This year, the C&O Canal hosted 90 middle school students from Identity Inc. at Great Falls Tavern Visitor Center in celebration of Latino Conservation Week. This week was created in 2014 by the Hispanic Access Foundation to provide Latino youth and families with outdoor recreation opportunities near their homes and for Latino communities to demonstrate their commitment to conservation. Sherry Guillen, the Community Volunteer Ambassador for the Park, organized a day of hiking, biking, and learning activities. Guillen wanted kids to realize what resources are available to them and provide them with recreational opportunities that they might not have experienced before. There were many first-time experiences that day, including being in the Park, seeing Great Falls, and riding a bike.
Gail Melson and Eddie Rivas, two park volunteers, led hikes to Great Falls. The main focus was “observing the power of the river”, says Rivas, but he also pointed out some fauna on the hike, especially poison ivy, as he does on every hike he leads to make kids more aware of their surroundings. The bike ride was only a few miles and most kids did not want to stop riding. “Their energy and enthusiasm was definitely contagious to me”, says Guillen, who helped lead the rides.
Cheyenne Seybold, the Trust’s Chesapeake Conservation Trust intern, held a pollinator talk and workshop. Kids learned about common native pollinators in Maryland and why they are important to the ecosystem. They made and decorated mason bee houses out of bamboo straws and toilet paper rolls. These homes will provide a place for bees to reproduce and gather pollen. Seybold wanted to provide a “platform for the kids to learn about some of the great things that happen in their environment and their communities.”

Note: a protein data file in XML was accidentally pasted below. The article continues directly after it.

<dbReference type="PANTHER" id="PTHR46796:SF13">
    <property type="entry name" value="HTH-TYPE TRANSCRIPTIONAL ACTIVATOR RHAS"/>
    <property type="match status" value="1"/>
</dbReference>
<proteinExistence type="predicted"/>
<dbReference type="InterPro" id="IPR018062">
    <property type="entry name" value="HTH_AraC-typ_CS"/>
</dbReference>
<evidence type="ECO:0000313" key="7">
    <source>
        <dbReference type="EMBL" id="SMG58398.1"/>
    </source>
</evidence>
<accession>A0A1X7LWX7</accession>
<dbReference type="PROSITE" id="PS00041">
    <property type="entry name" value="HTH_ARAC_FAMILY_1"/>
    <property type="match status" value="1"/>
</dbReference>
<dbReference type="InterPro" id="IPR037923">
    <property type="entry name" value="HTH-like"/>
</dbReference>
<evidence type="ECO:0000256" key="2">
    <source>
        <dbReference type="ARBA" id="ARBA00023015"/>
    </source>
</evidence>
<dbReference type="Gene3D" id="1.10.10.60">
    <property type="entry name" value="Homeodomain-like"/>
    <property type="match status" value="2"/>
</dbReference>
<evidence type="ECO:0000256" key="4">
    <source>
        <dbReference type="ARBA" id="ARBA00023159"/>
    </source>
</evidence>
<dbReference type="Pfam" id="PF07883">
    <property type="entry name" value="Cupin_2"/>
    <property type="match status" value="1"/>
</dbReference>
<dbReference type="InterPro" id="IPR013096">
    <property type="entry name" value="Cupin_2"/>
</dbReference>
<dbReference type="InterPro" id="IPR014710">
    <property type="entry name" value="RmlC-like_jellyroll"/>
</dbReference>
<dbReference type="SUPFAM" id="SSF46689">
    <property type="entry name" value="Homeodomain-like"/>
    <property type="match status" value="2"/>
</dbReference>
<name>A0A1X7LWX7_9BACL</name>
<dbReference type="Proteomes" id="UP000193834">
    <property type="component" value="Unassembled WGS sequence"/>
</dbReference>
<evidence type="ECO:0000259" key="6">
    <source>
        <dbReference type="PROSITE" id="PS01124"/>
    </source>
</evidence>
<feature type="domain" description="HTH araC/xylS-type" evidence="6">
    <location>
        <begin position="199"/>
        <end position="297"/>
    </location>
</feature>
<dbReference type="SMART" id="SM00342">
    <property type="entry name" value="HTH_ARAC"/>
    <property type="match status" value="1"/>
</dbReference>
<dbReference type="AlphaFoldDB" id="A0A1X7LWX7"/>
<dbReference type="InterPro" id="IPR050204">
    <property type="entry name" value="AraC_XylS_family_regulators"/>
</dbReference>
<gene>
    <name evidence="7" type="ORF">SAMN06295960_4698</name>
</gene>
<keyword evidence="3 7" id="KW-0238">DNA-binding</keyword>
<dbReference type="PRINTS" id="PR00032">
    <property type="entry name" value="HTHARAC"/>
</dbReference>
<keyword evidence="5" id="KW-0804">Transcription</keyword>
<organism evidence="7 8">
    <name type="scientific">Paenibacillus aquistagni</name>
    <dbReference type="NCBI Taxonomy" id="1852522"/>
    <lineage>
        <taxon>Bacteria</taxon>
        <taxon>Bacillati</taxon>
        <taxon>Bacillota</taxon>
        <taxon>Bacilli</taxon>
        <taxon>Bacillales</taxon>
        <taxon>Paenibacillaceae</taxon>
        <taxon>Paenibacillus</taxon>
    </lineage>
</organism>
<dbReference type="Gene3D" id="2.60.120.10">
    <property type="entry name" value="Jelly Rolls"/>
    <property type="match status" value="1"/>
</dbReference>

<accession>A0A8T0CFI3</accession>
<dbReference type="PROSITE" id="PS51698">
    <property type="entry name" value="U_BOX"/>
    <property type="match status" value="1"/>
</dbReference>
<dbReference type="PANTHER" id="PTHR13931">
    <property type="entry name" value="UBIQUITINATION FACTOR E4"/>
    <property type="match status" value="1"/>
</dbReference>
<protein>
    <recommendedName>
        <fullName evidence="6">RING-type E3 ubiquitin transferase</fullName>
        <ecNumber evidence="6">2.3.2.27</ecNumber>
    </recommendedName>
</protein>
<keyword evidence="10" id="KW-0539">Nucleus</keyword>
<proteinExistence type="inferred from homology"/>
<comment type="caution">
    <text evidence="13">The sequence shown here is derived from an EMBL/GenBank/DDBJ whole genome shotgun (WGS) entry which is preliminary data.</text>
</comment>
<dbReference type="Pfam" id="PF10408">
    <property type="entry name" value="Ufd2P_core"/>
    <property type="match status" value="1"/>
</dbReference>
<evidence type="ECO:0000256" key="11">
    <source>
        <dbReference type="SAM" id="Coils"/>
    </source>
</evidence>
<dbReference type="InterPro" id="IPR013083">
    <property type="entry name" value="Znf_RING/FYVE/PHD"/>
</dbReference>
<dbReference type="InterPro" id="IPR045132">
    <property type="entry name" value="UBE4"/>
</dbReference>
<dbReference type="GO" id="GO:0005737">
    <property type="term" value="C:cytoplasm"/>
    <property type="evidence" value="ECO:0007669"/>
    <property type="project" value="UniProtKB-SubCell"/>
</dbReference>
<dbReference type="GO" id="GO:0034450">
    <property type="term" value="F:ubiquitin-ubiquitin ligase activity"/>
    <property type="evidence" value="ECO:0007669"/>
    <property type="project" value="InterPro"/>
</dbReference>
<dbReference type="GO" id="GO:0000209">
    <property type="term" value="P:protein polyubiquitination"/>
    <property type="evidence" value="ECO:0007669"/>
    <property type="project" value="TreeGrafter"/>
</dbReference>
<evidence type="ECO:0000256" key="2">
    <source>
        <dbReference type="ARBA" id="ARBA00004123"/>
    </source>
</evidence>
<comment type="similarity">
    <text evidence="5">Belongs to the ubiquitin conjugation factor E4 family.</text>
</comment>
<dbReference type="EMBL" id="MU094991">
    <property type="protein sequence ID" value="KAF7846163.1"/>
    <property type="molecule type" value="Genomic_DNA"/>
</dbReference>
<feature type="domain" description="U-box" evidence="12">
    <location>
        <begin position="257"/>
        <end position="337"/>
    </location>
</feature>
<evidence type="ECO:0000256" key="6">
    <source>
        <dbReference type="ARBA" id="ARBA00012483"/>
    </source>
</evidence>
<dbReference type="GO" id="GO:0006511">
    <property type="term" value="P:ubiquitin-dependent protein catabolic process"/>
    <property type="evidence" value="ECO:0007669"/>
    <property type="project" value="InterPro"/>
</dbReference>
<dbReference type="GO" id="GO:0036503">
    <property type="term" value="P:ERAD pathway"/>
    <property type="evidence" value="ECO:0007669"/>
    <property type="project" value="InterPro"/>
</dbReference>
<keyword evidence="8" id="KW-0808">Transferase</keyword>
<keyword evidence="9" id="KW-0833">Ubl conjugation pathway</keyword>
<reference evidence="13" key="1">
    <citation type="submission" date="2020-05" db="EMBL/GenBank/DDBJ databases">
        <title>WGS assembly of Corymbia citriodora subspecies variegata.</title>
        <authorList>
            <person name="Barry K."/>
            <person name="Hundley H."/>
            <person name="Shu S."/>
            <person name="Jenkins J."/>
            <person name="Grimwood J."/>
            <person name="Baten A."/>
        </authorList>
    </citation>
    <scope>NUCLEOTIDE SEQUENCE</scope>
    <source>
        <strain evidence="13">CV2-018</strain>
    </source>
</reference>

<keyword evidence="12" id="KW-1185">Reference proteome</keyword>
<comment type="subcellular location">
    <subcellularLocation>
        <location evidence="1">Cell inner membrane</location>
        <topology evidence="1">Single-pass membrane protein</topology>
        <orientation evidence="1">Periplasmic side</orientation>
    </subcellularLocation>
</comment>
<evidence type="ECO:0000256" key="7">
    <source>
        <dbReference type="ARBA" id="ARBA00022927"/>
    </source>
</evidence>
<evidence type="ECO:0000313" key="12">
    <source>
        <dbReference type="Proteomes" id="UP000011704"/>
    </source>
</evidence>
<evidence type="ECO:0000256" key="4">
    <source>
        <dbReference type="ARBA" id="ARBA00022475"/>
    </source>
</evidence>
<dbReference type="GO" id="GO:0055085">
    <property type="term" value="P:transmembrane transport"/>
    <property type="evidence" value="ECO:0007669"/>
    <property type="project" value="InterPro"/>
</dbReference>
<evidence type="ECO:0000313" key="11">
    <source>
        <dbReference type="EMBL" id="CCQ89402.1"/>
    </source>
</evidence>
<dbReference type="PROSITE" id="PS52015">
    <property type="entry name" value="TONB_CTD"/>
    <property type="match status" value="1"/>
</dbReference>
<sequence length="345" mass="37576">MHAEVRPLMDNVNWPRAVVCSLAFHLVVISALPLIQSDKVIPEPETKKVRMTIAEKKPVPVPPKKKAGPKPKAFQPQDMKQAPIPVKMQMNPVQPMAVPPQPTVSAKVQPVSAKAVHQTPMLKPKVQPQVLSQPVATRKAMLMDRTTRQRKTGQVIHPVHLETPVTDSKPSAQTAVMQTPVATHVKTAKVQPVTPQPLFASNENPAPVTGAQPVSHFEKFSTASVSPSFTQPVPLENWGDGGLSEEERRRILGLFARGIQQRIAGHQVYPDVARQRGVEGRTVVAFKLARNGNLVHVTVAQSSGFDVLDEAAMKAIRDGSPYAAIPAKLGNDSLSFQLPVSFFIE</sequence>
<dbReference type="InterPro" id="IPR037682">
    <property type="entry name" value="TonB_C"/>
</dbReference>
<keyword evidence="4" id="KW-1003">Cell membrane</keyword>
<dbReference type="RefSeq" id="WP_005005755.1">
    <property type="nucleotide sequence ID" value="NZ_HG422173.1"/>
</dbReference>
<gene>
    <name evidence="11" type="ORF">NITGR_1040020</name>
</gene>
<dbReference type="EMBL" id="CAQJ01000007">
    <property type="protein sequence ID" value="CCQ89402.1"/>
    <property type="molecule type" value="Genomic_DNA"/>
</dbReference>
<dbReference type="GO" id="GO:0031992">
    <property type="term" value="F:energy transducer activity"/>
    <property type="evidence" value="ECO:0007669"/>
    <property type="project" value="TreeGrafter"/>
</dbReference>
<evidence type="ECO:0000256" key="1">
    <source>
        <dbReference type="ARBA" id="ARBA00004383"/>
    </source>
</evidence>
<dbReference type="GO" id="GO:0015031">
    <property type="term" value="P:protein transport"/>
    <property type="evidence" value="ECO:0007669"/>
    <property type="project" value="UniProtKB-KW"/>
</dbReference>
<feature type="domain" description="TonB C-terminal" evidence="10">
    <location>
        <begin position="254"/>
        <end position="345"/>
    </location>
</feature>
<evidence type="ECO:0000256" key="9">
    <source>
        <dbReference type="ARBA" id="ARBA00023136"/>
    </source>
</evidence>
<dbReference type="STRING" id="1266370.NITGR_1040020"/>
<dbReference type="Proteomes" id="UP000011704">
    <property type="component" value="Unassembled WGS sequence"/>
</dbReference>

The sentiment that the kids were enjoying themselves and engaged in the activities is echoed by the volunteers and staff that made this event possible. “Our national parks were created for everyone to enjoy and I feel lucky that we were able to come together to share the wonders of the C&O Canal with more people” concludes Guillen.
#LatinoConservationWeek fun fact: 94% of Latinos see public lands, such as national parks, forests, monuments, and wildlife areas as an “essential part” of the economies in these states. #LCW2019